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County council spent €400,000 contesting equality complaints

Clare County Council’s expenditure of €400,000 on legal fees contesting Equality Act complaints, has sparked disputed claims as to who is to blame for accruing this spending.
Traveller representative Heather Rosen came under fire from councillors when the executive revealed she lodged an estimated 1,200 complaints of alleged discrimination to the Equality Council against the council from 2003 to 2006.
However, Ms Rosen hit back, criticising the council for adopting the legal route at all times, instead of using mediation and other measures she claimed would have saved the taxpayer hundreds of thousands of Euro.
She also claimed the council’s failure to provide adequate facilities for Travellers resulted in a large number of the complaints against the authority.
County manager, Tom Coughlan, admitted the €400,000 legal bill doesn’t include the cost of paying staff to deal with these complaints or current High Court proceedings reviewing the workings of the Equality Tribunal.
The Clare Champion has also learned that the council has taken legal action against Ms Rosen to recover €7,400 in costs, awarded against her by the Equality Tribunal for alleged obstruction of the process. This case is due for mention at next Monday’s sitting of Ennis Circuit Court.
Councillor Brian Meaney highlighted the high number of complaints at a council meeting on Monday, asking if they could be stopped, as they “seemed to be vexatious”.
“I am aware of the council work done in relation to Traveller accommodation. I chaired a committee that bent over backwards to house Travellers.
“Significant costs have been accrued by the council and I believe this matter should be pursued to ensure this cost is eliminated,” he said.
Councillor Tommy Brennan proposed the council should pursue Ms Rosen for the costs owed, to prevent further complaints.
Director of services, Bernadette Kinsella, stated 34 written complaints about alleged discrimination have been made by three separate families concerning accommodation issues, which the council denies.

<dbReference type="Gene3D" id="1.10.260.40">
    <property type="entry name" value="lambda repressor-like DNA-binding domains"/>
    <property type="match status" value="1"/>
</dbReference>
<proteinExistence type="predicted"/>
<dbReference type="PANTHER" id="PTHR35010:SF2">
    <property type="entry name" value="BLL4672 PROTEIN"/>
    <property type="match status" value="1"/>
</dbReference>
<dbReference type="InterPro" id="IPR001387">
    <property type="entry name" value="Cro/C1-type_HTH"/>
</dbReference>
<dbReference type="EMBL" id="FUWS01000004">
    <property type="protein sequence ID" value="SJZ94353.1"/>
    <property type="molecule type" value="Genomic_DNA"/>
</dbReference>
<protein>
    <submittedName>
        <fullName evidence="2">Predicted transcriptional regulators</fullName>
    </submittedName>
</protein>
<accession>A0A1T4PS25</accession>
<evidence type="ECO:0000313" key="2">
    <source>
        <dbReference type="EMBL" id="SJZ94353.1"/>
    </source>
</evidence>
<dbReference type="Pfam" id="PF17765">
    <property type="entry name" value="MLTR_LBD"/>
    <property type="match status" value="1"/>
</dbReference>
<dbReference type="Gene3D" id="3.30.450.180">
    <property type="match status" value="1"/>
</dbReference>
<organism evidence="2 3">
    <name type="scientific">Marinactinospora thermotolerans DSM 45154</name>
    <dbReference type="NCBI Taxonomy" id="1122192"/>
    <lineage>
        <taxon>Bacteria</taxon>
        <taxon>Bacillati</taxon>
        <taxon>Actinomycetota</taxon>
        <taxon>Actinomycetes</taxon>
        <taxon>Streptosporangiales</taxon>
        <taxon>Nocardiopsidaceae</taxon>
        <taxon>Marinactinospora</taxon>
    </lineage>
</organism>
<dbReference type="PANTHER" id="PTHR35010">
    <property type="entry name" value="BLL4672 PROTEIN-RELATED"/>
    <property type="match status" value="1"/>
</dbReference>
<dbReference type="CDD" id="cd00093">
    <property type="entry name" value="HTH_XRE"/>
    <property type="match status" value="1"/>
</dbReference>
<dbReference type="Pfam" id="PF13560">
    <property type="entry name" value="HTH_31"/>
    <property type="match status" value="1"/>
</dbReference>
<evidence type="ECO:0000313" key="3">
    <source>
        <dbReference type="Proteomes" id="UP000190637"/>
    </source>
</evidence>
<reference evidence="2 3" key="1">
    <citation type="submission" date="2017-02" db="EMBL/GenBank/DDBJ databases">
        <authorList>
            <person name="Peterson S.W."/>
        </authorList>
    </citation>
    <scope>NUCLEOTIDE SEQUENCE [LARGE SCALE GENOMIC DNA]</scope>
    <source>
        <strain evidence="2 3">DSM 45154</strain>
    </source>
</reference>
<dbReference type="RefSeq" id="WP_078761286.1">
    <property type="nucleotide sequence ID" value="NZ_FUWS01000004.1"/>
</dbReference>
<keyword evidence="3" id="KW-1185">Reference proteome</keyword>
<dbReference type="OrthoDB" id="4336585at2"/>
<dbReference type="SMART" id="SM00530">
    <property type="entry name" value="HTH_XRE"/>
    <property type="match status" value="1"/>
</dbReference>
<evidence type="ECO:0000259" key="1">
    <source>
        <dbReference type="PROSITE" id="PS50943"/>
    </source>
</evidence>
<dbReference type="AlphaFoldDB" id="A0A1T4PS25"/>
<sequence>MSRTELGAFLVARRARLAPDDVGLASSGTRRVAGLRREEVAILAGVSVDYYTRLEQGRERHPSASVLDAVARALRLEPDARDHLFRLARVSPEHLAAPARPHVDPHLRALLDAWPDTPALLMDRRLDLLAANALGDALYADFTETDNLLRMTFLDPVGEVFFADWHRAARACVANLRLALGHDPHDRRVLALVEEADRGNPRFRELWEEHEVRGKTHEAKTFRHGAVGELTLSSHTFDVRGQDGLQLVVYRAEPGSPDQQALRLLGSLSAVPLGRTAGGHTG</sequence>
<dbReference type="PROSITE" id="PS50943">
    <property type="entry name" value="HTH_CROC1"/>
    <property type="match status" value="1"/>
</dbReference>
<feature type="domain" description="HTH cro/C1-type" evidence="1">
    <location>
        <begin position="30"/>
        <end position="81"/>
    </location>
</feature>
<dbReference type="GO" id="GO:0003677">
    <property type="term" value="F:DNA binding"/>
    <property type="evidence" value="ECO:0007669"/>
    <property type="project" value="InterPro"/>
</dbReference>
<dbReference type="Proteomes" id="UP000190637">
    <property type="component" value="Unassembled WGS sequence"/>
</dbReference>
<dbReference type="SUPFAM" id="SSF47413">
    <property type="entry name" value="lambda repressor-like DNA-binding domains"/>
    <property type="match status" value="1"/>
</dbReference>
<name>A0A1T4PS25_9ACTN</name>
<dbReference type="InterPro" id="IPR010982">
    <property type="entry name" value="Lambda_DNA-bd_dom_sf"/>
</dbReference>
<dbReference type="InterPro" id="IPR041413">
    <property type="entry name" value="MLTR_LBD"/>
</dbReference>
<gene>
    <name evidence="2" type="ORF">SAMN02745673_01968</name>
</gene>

Ms Kinsella said the notifications between 2003 and 2006 comprised complaints by each member of large families, including children, many of whom had a number of alleged complaints.
The Equality Tribunal commenced scheduling oral hearings in 2006. In October of that year, four complainant families failed to attend at their hearings and had their cases dismissed by the tribunal.
In 2007, the tribunal issued 22 dismissals and a further 38 dismissals in 2008, while approximately eight cases were dismissed in 2009, with a number of families withdrawing their complaints.
Arising from the initial dismissals by the tribunal in October 2006, appeals in respect of those four decisions were lodged by the families’ representative, Ms Rosen, who later issued a further 20 appeals in 2007.
“Those four appeals first came before the circuit court in 2007. The council argued a preliminary issue as regards the right of appeal in the circumstances of those cases. The matter was heard by the circuit court in October 2007 and the court ruled on the issue. That circuit court decision was judicially reviewed in the High Court and in May 2008, the High Court found that the issue regarding the right of appeal be referred back to the circuit court.
“In October 2009, the circuit court found that there was no right of appeal,” Ms Kinsella said.
Speaking to The Clare Champion, Ms Rosen claimed the council sought a review of the workings of the Equality Tribunal, despite having never previously objected to its work since it began operating in 2003.
Stressing the council should have allowed the tribunal to get on with its work, she said some of her difficulties with the process related to the call-over system of requesting a large number of Travellers to appear at one hearing. About 50 Travellers were asked to appear in January 2007 and another 100 in May 28, 2007, just a week after a tragedy in a Clare Traveller family.
Stating 15 Traveller families still have to have their cases heard, she explained, under the legislation, individual complaints had to be made for each person and a cross-family action couldn’t be taken.
Refuting suggestions she had obstructed the work of the tribunal, she said she had complained about unfair procedures and stressed her complaints were made because of unfair treatment of Travellers.
“I don’t have the money to pay for legal representation concerning the case the council have taken against me. I wrote to councillors highlighting flaws in the new Traveller Accommodation Programme, which were also contained in the previous one and none of them acknowledged my letter,” she claimed.

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